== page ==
Alcohol use disorder is a significant global burden. Stress has been identified as an etiological factor in the initiation and continuation of ethanol consumption. Understanding adaptations within stress circuitry is an important step toward novel treatment strategies. The effects of protracted abstinence following long-term ethanol self-administration on the central nucleus of the amygdala (CeA) and the hypothalamic paraventricular nucleus (PVN) were evaluated in male rhesus monkeys. Using whole-cell patch-clamp electrophysiology, inhibitory GABAergic transmission in the CeA and excitatory glutamatergic transmission in the PVN were measured. CeA neurons from abstinent drinkers displayed an elevated baseline spontaneous inhibitory postsynaptic current (sIPSC) frequency compared with controls, indicating increased presynaptic GABA release. Application of acute ethanol significantly increased the frequency of sIPSCs in controls, but not in abstinent drinkers, suggesting a tolerance to ethanol-enhanced GABA release in abstinent rhesus monkeys with a history of chronic ethanol self-administration and repeated abstinence. In the PVN, the frequency of spontaneous excitatory postsynaptic currents (sEPSC) was elevated in abstinent drinkers compared with controls, indicating increased presynaptic glutamate release. Notably, acute ethanol decreased presynaptic glutamate release onto parvocellular PVN neurons in both controls and abstinent drinkers, suggesting a lack of tolerance to acute ethanol among PVN neurons. These results are the first to demonstrate distinct synaptic adaptations and ethanol sensitivity in both the extrahypothalamic and hypothalamic stress circuits in abstinent rhesus males. Importantly, our findings describe adaptations in stress circuitry present in the brain at a state during abstinence, just prior to relapse to ethanol drinking.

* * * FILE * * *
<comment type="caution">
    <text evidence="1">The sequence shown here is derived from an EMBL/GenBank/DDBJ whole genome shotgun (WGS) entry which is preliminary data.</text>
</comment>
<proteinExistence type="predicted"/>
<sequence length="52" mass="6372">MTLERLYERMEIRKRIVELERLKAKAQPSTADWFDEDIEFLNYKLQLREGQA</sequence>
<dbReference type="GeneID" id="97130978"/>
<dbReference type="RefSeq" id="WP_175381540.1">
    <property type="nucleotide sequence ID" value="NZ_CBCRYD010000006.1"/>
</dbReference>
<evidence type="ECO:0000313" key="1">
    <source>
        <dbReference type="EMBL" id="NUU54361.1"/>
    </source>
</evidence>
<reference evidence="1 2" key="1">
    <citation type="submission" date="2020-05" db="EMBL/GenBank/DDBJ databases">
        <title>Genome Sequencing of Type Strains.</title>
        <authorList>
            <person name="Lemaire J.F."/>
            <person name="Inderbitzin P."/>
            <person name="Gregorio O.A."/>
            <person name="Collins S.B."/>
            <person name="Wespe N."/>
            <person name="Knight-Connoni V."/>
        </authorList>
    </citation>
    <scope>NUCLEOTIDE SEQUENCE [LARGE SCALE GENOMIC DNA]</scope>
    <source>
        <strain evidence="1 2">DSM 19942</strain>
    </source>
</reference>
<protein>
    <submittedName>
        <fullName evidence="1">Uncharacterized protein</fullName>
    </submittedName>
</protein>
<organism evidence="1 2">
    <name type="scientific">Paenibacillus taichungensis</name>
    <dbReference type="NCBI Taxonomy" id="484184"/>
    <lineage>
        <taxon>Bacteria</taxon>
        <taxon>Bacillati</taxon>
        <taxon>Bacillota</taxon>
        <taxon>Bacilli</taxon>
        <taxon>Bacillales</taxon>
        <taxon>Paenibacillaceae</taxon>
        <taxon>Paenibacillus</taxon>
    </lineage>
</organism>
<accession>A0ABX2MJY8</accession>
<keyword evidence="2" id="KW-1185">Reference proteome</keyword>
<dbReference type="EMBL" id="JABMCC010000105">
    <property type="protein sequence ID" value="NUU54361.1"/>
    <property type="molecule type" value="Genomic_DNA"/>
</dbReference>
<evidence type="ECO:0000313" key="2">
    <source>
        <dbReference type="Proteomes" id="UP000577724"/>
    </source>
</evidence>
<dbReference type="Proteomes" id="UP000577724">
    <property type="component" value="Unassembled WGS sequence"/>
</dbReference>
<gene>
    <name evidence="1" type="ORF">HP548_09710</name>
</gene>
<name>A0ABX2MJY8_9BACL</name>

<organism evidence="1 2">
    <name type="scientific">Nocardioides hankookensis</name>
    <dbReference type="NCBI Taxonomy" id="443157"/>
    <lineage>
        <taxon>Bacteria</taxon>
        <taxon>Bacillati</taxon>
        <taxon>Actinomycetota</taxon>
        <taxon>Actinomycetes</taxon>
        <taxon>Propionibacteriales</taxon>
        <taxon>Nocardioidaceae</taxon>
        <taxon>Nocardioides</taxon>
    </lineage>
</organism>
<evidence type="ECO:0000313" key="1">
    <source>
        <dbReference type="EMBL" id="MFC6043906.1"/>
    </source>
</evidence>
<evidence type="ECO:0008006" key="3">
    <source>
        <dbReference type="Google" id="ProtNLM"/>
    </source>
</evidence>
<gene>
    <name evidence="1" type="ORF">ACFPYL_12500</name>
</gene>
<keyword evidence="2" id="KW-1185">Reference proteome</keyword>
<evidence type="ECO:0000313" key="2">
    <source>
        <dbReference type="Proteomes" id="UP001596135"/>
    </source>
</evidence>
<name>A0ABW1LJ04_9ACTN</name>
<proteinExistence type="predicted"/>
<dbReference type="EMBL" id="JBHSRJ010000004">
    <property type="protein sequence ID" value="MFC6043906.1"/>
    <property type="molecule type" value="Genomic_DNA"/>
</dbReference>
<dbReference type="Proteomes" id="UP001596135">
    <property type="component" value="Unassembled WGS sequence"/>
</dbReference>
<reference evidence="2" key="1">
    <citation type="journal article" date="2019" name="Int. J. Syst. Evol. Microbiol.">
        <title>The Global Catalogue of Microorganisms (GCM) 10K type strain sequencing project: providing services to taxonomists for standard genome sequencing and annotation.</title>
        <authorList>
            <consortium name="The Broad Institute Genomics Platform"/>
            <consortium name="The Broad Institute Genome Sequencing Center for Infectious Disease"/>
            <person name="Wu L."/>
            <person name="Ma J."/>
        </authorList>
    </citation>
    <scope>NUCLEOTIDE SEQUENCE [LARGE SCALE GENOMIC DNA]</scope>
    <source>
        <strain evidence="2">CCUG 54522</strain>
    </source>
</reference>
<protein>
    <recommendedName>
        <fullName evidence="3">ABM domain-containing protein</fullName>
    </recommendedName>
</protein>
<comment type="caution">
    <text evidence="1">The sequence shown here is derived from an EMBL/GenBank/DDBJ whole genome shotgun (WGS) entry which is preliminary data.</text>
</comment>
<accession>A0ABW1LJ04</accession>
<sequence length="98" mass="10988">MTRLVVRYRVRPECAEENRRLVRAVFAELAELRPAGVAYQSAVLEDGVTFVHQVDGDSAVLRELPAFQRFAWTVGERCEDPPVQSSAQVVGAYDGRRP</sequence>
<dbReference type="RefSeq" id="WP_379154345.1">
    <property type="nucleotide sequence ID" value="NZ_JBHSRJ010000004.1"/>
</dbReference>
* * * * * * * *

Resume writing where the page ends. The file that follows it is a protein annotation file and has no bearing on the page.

ASJC Scopus subject areas
- Psychiatry and Mental health